The sound package is quite nice. The main theme between each level is a chill collection of electronic bits. Additionally, the sounds of the explosions and weaponry rapport are unique and interesting. However, with so much shooting going on it can be somewhat of a sensory overload.
The controls don’t quite hit the mark. As mentioned, it is very easy to target enemies and deploy your Cluster Missiles and Torpedoes, but constantly having to tap the A button to fire the Chain Gun is an arduous task for your hands. In fact, those who quickly tire may never reach the end of the game unless they take long breaks between levels. Interestingly, I don’t find the developers at fault. After all, rapid tapping is an arcade staple. However, the 360 controller is not well suited for this type of mechanic. This is the kind of game that screams for the controls of an old-school cabinet. If you’ve got the extra cash lying around, I would suggest picking up an arcade controller setup. The only caveat is the LT and RT buttons are perfect for barrel rolls. However, shooting proves to be far more desirable than evasion in Aces.
Finally, the game employs a cooperative offline and online mode. Co-op play is very amusing and does a good job of lightening the load. Moreover, it is a whole lot of fun arguing over who actually got the kill and who deserves to get the power-up; naturally, I do! That seems to be the general mentality and attitude, so stealing the glowing buffs from your partner is an art form. The only drawback to having two players is the already confusing visuals are muddled even further by the second craft. At times, it can even be difficult to know who’s who.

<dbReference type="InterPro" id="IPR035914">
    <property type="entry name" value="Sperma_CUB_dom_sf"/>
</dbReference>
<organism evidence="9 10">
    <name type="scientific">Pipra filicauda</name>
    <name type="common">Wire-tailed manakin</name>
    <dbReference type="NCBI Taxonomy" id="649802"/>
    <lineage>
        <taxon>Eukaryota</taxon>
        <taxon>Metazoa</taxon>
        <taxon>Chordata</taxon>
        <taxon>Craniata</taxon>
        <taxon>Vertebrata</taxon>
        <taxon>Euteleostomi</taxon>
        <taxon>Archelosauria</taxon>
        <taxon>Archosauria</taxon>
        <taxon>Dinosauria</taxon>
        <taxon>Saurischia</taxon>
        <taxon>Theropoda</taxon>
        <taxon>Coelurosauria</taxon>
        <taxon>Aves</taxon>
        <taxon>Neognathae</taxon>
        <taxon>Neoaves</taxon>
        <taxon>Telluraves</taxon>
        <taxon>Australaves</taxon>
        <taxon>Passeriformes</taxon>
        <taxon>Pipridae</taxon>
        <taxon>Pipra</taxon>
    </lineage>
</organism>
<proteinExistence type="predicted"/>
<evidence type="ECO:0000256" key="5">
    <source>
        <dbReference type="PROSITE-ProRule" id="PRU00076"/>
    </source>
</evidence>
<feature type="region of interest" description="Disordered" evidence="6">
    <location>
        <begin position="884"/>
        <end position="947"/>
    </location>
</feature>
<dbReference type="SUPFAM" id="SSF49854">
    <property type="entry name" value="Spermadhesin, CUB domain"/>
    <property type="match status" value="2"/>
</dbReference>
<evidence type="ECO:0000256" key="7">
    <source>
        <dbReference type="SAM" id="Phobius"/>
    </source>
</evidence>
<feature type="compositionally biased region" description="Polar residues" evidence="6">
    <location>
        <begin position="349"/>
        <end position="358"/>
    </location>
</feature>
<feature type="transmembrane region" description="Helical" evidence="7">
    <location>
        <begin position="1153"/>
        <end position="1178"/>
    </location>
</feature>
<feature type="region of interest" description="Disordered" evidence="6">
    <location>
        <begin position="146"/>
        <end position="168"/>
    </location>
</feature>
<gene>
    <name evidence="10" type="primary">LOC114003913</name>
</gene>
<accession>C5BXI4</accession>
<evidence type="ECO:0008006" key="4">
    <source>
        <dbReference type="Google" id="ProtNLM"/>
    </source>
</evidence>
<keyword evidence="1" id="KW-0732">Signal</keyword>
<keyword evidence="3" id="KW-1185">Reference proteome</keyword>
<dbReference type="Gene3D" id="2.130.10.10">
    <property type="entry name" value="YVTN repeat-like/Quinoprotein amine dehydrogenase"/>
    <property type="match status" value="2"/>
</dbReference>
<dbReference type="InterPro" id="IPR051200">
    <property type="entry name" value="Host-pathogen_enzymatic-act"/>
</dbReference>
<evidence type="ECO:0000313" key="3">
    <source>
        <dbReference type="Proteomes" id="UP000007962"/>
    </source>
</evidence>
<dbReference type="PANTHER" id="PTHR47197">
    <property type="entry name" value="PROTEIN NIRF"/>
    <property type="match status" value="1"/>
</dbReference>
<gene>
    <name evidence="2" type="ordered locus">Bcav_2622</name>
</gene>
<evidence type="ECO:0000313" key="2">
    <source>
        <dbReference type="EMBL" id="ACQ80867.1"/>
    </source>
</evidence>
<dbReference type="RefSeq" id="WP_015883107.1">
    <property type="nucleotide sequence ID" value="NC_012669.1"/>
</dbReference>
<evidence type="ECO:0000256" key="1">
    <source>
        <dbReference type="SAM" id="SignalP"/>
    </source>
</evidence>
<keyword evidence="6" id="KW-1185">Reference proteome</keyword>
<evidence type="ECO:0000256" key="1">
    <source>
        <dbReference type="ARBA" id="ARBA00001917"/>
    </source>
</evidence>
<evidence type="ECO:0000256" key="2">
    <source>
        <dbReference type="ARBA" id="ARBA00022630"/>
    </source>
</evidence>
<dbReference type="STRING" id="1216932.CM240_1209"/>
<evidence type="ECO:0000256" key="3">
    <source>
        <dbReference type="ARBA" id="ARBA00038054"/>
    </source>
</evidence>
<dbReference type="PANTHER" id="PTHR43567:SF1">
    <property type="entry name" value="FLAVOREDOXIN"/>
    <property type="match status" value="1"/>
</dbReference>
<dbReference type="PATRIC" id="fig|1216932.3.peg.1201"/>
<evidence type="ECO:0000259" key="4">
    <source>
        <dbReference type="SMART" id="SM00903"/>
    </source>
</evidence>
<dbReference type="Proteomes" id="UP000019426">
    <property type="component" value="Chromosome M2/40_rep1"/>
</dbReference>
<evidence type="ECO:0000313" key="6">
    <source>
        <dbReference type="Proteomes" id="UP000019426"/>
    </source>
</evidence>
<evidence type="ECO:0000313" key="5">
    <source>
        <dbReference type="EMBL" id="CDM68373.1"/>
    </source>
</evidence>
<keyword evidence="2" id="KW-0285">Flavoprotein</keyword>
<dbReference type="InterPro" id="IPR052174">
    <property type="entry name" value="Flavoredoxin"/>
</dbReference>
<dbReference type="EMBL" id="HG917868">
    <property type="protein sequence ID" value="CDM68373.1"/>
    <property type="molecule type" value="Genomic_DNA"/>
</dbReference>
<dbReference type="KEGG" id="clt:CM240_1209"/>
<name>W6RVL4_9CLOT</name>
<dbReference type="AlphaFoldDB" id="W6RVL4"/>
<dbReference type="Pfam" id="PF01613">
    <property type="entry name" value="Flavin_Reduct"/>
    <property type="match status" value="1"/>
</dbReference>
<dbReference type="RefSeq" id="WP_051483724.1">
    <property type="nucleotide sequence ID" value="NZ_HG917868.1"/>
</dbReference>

When all is said and done, this is an XBLA title that is worth its weight in Gold Memberships. The frantic pace and satisfying gameplay will appeal to fans of space shooters. However, if you’re not a particularly skilled gamer, or you’ve got carpal tunnel issues, I would suggest sticking to the surfeit of quality puzzlers on XBLA. If you think you’re part of the gaming hardcore, give Aces of the Galaxy a spin. You won’t regret the purchase.
RATING OUT OF 5 RATING DESCRIPTION 4.2 Graphics
The HD look is silky smooth, but the sheer amount of stuff going on can get confusing. 3.6 Control
The controls would be perfect in a cabinet. If you’re stuck using the 360 controller, you may find a whole lot of cramping going on. 4.0 Music / Sound FX / Voice Acting
The funky electronic theme is great. I also liked the in-game effects, but they can be overwhelming. 3.8 Play Value
This is tough to judge…Most people will find the game too challenging, but the veterans will feel right at home. Ultimately, it’s just another space shooter, but it’s one of the best from the modern era. 3.9 Overall Rating – Good
Not an average. See Rating legend above for a final score breakdown.